The Armenian government on Thursday made the final decision to reduce the number of its ministries from 17 to 12 and lay off some of their employees.
A government bill setting a new structure of Prime Minister Nikol Pashinian’s cabinet was sent to the parliament for approval. Its passage by the National Assembly controlled by Pashinian’s My Step alliance is widely seen as a forgone conclusion.
As expected, the bill would abolish the post of first deputy prime minister, meaning that Pashinian will have only two deputies. More importantly, it would dissolve the Armenian ministries of agriculture, energy, culture, Diaspora, and sports and youth affairs.
In particular, the ministries of education, culture, and sports and youth affairs would be turned into a single agency. A similar merger of the ministries of energy and local government would lead to the creation of a new Ministry of Territorial Administration and Infrastructures. The Diaspora Ministry is due to be scrapped altogether.
The government announced plans for such a restructuring in December, sparking street protests by hundreds of Diaspora and culture ministry employees fearing a loss of their jobs. Pashinian countered that the planned change is in tune with his repeated pledges to downsize the government made during campaigning for the December 9 parliamentary elections won by his bloc.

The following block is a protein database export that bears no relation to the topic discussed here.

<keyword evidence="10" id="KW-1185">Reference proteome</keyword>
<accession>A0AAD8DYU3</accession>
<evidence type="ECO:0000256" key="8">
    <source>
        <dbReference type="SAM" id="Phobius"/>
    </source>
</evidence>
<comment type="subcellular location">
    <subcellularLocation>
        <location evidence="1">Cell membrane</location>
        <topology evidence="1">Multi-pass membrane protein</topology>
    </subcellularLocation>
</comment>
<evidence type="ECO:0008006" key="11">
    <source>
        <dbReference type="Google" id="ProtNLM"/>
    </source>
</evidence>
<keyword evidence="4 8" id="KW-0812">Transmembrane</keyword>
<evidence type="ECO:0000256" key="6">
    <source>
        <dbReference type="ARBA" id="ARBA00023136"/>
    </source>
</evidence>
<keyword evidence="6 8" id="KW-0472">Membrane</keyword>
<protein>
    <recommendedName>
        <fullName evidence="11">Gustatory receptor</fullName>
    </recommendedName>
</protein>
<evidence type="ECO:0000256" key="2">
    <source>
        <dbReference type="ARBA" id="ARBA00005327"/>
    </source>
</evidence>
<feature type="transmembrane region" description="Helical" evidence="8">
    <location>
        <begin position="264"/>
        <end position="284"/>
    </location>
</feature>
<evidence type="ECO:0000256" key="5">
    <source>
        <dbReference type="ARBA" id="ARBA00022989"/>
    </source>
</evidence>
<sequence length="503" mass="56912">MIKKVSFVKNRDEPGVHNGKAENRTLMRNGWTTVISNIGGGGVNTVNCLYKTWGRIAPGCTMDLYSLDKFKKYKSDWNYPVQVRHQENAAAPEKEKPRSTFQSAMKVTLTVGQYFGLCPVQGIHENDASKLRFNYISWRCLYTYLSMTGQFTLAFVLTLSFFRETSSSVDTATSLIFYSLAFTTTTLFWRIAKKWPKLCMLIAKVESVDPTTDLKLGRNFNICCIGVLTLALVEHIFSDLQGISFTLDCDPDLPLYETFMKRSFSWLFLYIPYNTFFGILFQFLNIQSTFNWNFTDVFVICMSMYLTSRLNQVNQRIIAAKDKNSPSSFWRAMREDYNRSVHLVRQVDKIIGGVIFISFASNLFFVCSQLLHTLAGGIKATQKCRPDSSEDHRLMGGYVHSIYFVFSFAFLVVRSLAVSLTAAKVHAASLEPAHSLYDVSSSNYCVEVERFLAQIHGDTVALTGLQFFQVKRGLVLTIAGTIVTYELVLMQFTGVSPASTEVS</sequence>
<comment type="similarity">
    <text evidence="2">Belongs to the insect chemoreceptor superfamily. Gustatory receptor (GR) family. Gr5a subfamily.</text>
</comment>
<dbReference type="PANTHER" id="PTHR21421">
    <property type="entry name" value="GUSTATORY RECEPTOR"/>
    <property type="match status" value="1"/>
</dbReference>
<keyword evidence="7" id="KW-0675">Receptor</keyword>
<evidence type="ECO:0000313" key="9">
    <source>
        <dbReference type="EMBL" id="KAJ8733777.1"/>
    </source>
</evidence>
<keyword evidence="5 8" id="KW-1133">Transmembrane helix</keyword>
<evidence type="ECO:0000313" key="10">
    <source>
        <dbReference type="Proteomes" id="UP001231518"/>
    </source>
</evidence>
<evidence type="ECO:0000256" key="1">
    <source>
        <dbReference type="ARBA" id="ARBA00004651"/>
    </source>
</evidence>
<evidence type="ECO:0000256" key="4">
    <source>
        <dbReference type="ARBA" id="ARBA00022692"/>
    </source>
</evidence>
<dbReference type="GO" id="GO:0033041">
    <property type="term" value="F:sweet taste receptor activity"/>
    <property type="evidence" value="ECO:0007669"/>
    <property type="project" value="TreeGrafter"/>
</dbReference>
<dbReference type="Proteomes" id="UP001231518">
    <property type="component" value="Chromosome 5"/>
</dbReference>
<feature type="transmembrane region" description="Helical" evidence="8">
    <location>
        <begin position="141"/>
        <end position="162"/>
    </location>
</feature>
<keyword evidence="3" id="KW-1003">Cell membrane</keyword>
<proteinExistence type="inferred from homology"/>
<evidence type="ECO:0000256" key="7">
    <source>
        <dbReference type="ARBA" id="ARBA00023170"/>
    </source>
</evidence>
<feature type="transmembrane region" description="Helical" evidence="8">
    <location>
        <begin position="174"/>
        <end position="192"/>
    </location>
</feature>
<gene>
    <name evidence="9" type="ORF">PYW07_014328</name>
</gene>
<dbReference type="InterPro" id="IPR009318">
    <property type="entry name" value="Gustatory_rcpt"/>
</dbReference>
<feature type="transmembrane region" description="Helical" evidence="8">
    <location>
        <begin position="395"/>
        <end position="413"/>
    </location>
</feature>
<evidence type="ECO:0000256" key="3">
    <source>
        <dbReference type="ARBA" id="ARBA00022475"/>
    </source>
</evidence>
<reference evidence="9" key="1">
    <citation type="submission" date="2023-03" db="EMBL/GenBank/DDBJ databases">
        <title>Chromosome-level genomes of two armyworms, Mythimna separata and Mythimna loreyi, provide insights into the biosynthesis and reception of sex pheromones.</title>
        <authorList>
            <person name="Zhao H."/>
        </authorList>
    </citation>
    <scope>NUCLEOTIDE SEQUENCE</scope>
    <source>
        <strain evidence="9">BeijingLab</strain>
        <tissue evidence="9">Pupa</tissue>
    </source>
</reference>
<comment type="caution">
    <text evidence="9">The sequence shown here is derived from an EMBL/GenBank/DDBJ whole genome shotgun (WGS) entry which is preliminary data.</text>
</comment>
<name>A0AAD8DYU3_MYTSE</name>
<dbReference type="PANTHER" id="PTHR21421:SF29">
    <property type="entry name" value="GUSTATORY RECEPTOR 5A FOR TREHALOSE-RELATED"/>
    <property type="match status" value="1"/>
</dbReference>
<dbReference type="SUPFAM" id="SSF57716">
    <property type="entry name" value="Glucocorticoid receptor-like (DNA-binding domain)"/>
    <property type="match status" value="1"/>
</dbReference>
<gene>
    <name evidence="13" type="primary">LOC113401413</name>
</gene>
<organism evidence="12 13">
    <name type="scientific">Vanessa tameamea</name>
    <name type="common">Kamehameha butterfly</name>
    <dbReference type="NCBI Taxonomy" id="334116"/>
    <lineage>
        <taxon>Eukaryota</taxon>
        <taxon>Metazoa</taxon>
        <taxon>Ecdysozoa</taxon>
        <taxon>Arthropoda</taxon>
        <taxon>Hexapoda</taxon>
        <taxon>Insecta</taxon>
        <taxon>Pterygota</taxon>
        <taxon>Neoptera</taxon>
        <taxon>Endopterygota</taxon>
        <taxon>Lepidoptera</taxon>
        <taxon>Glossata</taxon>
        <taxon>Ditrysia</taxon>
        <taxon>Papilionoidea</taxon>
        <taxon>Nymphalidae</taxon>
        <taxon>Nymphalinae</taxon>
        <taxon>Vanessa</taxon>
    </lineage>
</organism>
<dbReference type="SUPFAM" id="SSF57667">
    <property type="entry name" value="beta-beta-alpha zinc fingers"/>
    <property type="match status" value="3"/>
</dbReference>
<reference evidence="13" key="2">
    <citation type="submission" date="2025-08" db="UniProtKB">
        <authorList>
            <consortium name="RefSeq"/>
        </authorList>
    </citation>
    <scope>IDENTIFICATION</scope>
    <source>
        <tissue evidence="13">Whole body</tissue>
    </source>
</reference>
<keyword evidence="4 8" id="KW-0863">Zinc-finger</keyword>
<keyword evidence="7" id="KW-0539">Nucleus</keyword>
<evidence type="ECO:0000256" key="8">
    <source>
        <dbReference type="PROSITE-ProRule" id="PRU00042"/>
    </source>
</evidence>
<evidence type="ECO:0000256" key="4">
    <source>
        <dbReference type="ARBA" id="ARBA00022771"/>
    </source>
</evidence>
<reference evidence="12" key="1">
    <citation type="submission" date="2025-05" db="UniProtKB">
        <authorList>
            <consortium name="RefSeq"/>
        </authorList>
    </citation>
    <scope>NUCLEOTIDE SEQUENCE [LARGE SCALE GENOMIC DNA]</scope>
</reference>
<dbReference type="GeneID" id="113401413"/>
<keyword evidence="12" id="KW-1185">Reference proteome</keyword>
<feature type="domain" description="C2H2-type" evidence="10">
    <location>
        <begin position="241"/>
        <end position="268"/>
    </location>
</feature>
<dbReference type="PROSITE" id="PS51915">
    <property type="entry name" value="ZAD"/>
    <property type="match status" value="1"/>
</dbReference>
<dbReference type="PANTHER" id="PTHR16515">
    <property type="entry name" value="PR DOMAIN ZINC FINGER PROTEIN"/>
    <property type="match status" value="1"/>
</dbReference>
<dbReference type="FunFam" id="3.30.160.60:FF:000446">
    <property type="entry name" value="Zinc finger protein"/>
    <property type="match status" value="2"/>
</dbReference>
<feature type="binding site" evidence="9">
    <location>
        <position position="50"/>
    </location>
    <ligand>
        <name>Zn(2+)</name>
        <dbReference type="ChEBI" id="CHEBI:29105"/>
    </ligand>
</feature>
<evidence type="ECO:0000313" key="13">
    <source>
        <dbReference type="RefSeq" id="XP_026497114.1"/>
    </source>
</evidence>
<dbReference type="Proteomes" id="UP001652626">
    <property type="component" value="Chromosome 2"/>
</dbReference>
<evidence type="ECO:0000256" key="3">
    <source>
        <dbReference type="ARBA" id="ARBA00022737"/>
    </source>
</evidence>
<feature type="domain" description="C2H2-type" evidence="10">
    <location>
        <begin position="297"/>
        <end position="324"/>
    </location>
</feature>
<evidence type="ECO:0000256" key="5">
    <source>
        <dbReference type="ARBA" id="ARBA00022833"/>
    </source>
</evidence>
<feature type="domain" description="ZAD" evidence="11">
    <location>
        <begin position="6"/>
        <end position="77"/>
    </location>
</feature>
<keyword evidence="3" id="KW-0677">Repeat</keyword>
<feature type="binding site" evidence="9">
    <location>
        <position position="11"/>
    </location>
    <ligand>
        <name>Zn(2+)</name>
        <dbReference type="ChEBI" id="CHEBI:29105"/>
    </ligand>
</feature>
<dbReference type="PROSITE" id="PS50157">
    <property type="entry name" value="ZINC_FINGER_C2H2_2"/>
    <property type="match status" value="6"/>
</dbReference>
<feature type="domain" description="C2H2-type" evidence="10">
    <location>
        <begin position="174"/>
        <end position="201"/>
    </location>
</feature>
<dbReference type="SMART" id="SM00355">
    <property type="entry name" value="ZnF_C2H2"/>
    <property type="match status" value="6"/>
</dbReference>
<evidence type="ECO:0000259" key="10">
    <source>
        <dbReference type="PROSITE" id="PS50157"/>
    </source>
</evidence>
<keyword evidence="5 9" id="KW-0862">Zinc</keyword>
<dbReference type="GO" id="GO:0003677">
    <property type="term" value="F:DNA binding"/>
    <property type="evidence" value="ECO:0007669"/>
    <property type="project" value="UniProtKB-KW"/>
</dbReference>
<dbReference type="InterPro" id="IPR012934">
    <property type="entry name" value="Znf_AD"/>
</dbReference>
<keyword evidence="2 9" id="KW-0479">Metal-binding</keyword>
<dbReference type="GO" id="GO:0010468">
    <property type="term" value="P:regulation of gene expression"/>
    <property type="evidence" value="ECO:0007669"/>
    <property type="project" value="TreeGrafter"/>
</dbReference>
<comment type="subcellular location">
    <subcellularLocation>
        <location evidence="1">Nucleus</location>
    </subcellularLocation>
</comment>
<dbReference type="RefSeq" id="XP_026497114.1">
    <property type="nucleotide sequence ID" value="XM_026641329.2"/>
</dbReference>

Pashinian insisted on Thursday that the government will operate more efficiently as a result of the changes. He also confirmed that at least some employees of the affected ministries will be laid of s but did not give any numbers.
“Yes, there will be staff cuts but those staffs will follow an evolutionary pattern,” he said at a cabinet meeting in Yerevan.
A leaked government document publicized this week by a senior member of the former ruling Republican Party (HHK) suggested that as many as 10,000 civil servants will be laid off in the coming weeks or months. Finance Minister Atom Janjughazian effectively denied that when he spoke to RFE/RL’s Armenian on Tuesday.
Some public administration experts have questioned the wisdom of having fewer government ministries. They say that the new “super ministries” would only slow down the work of the state bureaucracy.